COVINGTON -- The Newton County Board of Education has selected two new principals to replace outgoing principals at Heard-Mixon Elementary School and Liberty Middle School.
The school board recently approved Newton County School System Superintendent Gary Mathews' appointment of Marquita Wilkins as the new principal of Heard-Mixon Elementary and Keisa Taylor as the new principal of Liberty Middle School.
"We look forward to the outstanding performance," Mathews said at the meeting. "We know they will do very well."
Wilkins, who is assistant principal at Heard-Mixon, has served as acting principal at the school since April 30, upon the promotion of former Principal Lee Peck, who is now executive director for School Improvement at NCSS.
Wilkins has 18 years of experience in education inclusive of the last four as assistant principal of Heard-Mixon. Previously, she worked for three years as an instructional coach at Heard-Mixon.
She has 10 years classroom teaching experience, Mathews said.
Wilkins holds a bachelor of science degree in Early Childhood Education from Georgia Southwestern University and a master of science degree and educational specialist degree in Elementary Education from Troy State University. Additionally, she has a reading endorsement from Georgia Southwestern University and a certificate in Educational Leadership from the University of West Georgia.
Taylor, who is currently assistant principal at Flint Hill Elementary School, will replace outgoing Liberty Principal Vic Lee, who announced in April that he will retire June 30, after 37 years in public education.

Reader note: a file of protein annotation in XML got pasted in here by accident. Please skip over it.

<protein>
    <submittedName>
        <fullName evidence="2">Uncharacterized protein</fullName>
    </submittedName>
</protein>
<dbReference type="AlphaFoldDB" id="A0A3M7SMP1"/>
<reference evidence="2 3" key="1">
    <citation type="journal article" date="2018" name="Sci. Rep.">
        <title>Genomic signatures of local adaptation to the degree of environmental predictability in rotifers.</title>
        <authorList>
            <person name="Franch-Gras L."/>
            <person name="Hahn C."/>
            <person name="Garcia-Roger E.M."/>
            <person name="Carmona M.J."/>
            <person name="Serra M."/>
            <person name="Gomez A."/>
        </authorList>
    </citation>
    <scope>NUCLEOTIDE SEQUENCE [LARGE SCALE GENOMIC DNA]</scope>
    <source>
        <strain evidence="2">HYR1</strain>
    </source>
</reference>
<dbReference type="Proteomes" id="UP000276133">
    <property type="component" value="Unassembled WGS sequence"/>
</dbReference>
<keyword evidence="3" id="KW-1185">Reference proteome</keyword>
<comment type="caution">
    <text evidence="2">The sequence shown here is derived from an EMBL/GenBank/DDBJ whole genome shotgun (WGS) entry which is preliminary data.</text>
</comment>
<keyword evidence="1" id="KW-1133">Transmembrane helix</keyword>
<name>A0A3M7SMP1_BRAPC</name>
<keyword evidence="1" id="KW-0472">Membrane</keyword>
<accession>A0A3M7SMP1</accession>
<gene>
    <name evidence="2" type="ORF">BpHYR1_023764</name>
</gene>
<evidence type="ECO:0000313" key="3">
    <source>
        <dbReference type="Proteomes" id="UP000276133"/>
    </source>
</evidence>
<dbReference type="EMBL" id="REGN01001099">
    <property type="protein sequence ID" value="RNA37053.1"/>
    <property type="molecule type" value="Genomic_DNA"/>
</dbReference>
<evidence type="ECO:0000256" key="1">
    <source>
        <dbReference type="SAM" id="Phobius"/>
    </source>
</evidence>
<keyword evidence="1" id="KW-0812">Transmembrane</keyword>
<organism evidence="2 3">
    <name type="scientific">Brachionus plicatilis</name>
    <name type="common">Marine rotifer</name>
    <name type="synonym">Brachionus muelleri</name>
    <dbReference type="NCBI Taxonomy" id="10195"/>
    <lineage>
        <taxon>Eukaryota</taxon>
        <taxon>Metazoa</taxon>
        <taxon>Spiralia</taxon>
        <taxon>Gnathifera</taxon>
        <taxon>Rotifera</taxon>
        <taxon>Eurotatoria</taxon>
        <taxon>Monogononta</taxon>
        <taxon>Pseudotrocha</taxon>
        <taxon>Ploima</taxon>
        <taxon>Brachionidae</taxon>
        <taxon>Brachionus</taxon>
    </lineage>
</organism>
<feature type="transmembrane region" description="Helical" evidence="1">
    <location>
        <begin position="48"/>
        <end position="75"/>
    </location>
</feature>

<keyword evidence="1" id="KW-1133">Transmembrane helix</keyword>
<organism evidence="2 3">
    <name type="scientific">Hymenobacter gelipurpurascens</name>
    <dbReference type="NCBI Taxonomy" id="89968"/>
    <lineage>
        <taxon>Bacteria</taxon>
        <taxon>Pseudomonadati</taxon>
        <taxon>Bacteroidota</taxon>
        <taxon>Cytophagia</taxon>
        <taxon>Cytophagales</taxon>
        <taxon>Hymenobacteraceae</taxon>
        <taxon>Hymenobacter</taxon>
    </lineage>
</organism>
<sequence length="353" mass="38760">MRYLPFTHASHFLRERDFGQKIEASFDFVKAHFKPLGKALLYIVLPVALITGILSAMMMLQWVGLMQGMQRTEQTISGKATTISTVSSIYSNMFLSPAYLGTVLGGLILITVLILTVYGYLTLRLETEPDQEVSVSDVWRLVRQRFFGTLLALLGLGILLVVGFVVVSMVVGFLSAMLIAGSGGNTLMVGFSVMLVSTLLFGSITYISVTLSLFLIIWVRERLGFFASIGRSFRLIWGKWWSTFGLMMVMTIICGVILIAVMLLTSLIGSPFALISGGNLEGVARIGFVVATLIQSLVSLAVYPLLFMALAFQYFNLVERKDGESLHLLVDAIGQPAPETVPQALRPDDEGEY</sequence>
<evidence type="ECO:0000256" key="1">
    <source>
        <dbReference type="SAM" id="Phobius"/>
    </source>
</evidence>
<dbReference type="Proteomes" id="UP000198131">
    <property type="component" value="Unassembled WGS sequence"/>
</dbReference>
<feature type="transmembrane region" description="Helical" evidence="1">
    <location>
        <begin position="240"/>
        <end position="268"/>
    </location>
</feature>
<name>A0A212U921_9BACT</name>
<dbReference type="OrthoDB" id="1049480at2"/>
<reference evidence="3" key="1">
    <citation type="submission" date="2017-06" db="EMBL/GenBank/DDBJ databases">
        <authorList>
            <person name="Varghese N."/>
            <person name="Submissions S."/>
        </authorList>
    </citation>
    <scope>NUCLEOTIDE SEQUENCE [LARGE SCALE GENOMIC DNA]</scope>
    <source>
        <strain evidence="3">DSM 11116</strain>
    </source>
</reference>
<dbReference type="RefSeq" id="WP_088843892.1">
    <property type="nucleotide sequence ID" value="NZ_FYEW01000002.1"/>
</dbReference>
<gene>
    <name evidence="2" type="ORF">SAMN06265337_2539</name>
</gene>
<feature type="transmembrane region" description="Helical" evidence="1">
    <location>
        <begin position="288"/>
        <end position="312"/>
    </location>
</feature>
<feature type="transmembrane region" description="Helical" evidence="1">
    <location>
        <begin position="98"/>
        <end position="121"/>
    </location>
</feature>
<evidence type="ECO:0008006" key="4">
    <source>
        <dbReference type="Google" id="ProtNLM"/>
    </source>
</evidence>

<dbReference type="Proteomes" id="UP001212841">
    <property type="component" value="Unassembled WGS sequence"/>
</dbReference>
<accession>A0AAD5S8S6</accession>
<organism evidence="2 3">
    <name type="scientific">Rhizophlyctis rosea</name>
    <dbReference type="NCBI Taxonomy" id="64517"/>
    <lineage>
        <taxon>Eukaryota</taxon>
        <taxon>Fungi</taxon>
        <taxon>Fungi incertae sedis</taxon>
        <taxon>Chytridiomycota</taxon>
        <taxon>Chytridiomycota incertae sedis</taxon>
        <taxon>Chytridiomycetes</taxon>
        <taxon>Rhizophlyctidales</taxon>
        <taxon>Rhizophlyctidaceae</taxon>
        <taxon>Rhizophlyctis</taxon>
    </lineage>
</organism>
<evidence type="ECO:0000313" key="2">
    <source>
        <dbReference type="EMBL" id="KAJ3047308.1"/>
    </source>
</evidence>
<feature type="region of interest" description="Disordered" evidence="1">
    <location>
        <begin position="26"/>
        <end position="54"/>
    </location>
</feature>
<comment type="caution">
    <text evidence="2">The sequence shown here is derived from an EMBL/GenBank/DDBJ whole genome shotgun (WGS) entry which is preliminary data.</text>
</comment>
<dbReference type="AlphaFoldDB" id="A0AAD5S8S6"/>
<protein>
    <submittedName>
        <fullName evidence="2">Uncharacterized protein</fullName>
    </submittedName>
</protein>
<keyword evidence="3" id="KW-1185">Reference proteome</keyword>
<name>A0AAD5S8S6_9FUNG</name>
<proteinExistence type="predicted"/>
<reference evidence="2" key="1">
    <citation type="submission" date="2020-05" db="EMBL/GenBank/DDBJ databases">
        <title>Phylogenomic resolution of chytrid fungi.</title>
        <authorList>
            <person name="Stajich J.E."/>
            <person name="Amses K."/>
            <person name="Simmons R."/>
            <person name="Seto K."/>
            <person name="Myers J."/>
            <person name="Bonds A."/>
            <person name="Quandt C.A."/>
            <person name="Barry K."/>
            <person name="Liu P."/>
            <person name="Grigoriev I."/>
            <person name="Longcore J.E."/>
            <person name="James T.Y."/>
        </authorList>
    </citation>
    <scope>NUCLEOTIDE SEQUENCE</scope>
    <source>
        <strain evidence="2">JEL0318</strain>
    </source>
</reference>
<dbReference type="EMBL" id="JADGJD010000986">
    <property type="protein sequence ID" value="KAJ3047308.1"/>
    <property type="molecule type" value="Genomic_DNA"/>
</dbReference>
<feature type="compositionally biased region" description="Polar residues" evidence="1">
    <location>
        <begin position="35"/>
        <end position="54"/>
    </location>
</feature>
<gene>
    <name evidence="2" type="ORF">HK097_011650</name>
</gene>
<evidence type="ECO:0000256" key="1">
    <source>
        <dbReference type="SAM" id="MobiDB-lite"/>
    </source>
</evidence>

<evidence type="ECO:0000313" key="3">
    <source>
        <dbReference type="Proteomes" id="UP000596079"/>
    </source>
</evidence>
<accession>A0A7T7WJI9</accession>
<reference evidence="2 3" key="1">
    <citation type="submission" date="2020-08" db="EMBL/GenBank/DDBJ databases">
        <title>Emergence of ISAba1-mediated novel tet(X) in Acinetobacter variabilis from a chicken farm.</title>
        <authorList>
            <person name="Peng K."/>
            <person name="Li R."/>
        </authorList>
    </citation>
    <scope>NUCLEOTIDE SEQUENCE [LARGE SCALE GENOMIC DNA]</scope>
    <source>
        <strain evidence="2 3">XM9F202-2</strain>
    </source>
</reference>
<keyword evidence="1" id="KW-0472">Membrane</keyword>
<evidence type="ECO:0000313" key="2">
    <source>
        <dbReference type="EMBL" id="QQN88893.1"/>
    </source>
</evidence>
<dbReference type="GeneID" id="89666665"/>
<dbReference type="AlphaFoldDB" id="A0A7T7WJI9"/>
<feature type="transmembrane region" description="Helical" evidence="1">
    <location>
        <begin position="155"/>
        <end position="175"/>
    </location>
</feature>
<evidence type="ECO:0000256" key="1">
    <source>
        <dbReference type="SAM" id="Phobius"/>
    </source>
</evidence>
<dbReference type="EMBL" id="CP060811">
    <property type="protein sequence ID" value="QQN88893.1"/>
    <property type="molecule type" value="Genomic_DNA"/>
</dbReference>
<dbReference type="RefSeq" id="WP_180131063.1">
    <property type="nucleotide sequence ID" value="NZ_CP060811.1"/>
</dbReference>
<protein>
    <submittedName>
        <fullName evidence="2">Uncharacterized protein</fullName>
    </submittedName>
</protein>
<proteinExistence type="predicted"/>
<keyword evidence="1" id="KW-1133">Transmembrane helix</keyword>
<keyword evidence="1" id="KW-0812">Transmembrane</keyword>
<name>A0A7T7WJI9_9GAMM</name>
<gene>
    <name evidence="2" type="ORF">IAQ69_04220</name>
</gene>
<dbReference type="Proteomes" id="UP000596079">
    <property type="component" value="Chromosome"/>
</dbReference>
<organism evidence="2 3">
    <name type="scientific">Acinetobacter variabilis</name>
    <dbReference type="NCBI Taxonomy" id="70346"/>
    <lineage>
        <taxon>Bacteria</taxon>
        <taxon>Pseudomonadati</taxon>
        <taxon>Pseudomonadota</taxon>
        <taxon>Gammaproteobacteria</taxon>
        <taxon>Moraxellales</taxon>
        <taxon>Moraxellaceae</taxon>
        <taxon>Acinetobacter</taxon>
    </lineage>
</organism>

Taylor has 12 years of experience in education inclusive of the last six as assistant principal split between Flint Hill and Palmer Stone elementary schools and Veterans Memorial Middle. She also worked for two years as assistant principal of Jasper County Middle School and was a middle school teacher for four years at Henderson Middle School in Butts County.
She holds a bachelor of science degree in Middle Grades Education from Mercer University, a masters of science degree in Management and Administration of Educational Programs from Nova Southeastern University and an Educational Specialist degree from Argosy University.
"Both candidates are student-centered, very skilled, well trained and capable of leading-for-learning in our school system and come highly recommended by their past supervisors," Mathews said. "I look forward to their successful service as principals in NCSS."
In March, Mansfield Elementary School Principal G.W. Davis, Newton County Theme School Principal Ruth Anne Smith and Eastside High School Principal Dennis Roddenberry announced that they also will retire at the end of the school year. All of their positions have been filled with current NCSS employees.